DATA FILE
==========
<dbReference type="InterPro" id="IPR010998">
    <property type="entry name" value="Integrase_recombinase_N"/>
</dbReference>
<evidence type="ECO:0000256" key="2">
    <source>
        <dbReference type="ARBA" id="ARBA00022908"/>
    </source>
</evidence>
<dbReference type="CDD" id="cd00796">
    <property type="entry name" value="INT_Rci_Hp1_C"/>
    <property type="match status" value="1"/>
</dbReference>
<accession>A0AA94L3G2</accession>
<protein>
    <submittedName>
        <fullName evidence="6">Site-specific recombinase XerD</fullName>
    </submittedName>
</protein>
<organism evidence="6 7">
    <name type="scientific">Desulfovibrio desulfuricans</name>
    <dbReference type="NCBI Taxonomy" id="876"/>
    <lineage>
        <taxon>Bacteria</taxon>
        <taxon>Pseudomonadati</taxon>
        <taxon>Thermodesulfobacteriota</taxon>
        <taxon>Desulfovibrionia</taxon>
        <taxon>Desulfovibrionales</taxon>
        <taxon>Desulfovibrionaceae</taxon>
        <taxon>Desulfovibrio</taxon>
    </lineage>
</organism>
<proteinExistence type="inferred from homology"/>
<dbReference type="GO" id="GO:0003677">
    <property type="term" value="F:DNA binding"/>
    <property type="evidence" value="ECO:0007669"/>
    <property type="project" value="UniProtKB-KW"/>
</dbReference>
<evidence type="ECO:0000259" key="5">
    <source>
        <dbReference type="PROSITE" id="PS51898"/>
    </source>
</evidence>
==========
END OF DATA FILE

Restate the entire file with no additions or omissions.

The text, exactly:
<dbReference type="InterPro" id="IPR010998">
    <property type="entry name" value="Integrase_recombinase_N"/>
</dbReference>
<evidence type="ECO:0000256" key="2">
    <source>
        <dbReference type="ARBA" id="ARBA00022908"/>
    </source>
</evidence>
<dbReference type="CDD" id="cd00796">
    <property type="entry name" value="INT_Rci_Hp1_C"/>
    <property type="match status" value="1"/>
</dbReference>
<accession>A0AA94L3G2</accession>
<protein>
    <submittedName>
        <fullName evidence="6">Site-specific recombinase XerD</fullName>
    </submittedName>
</protein>
<organism evidence="6 7">
    <name type="scientific">Desulfovibrio desulfuricans</name>
    <dbReference type="NCBI Taxonomy" id="876"/>
    <lineage>
        <taxon>Bacteria</taxon>
        <taxon>Pseudomonadati</taxon>
        <taxon>Thermodesulfobacteriota</taxon>
        <taxon>Desulfovibrionia</taxon>
        <taxon>Desulfovibrionales</taxon>
        <taxon>Desulfovibrionaceae</taxon>
        <taxon>Desulfovibrio</taxon>
    </lineage>
</organism>
<proteinExistence type="inferred from homology"/>
<dbReference type="GO" id="GO:0003677">
    <property type="term" value="F:DNA binding"/>
    <property type="evidence" value="ECO:0007669"/>
    <property type="project" value="UniProtKB-KW"/>
</dbReference>
<evidence type="ECO:0000259" key="5">
    <source>
        <dbReference type="PROSITE" id="PS51898"/>
    </source>
</evidence>